What are some examples of affordable, swift, and practical steps the company can take to shore up areas where they are weaker?

Most of the best learning engineering comes not from digging up the right answers, but asking the right questions. And those are free. Ask more questions like:

  • “What do I want a learner to decide and do after using my product?” 
  • “What do I expect to see in a setting where people are using my product?” 
  • “What needs to be true for the optimal learning context?” 
  • “How does this decision impact the learner and learning?” 
  • “How do different types of learners experience my product?” 
  • “How do I know if learners have been successful?” 
  • “What could get in the way of learners having success with my product?”

I ask these questions of product teams almost every day. And then I push people to write down the evidence they have for each answer. Did it come from asking users? From a published article? From A/B tests? Or, from years of practical experience? Having a way to document why you made the decisions you did, and what type of evidence led to those decisions is a simple but powerful way to start.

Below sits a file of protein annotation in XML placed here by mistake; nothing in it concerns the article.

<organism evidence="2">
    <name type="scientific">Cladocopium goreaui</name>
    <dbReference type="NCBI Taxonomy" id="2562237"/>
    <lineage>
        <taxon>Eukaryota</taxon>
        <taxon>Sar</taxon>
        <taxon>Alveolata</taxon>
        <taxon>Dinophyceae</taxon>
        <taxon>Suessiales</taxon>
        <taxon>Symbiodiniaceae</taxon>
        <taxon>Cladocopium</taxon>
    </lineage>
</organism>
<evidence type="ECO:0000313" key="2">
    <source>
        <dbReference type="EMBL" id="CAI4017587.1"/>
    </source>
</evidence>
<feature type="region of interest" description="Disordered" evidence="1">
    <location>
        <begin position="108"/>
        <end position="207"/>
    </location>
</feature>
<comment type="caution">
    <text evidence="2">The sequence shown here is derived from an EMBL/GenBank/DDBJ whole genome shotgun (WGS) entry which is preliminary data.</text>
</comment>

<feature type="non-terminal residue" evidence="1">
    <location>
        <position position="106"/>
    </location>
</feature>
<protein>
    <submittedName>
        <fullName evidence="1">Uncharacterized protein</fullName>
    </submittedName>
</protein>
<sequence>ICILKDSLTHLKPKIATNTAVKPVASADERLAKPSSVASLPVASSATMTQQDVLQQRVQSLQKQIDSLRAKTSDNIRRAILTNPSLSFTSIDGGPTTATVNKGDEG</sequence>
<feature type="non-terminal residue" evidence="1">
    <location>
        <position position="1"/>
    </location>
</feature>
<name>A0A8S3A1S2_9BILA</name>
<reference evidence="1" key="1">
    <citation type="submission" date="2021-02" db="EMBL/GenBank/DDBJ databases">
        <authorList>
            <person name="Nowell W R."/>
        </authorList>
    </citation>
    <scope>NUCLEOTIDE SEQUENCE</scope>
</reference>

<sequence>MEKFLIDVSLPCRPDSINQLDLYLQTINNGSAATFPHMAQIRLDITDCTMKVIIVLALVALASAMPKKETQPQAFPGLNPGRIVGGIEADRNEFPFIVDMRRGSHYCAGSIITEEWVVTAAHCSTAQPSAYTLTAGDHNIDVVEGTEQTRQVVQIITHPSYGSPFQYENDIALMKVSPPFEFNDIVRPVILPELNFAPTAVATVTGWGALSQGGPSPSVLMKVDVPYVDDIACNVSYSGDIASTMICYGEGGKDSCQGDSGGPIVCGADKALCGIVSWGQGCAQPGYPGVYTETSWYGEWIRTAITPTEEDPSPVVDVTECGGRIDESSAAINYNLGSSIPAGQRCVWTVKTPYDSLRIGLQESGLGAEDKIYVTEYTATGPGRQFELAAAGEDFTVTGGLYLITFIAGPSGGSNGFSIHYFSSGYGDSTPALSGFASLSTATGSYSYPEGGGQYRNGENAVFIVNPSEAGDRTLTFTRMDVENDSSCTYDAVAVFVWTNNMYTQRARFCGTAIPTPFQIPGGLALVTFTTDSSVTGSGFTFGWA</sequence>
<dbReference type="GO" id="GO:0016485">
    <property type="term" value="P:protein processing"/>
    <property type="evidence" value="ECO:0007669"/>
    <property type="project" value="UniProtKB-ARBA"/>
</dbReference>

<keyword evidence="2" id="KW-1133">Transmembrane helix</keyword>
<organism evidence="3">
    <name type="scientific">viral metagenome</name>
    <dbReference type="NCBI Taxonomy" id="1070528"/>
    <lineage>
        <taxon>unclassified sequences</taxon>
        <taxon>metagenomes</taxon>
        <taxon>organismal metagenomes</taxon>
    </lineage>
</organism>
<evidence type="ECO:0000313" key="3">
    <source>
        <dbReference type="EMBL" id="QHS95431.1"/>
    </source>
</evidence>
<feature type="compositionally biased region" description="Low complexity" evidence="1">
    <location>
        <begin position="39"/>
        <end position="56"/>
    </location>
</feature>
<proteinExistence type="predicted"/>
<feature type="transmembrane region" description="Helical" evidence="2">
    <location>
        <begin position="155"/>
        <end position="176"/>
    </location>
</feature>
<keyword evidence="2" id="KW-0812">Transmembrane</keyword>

3. How learning science can enable edtech to tackle educational equity

To hit the largest sector of the market, edtech companies often aim for the “middle of the market.” But, as a result, their technology may by design marginalize learners already in the margins. How can K12 edtech companies engineer for learning equity for all students?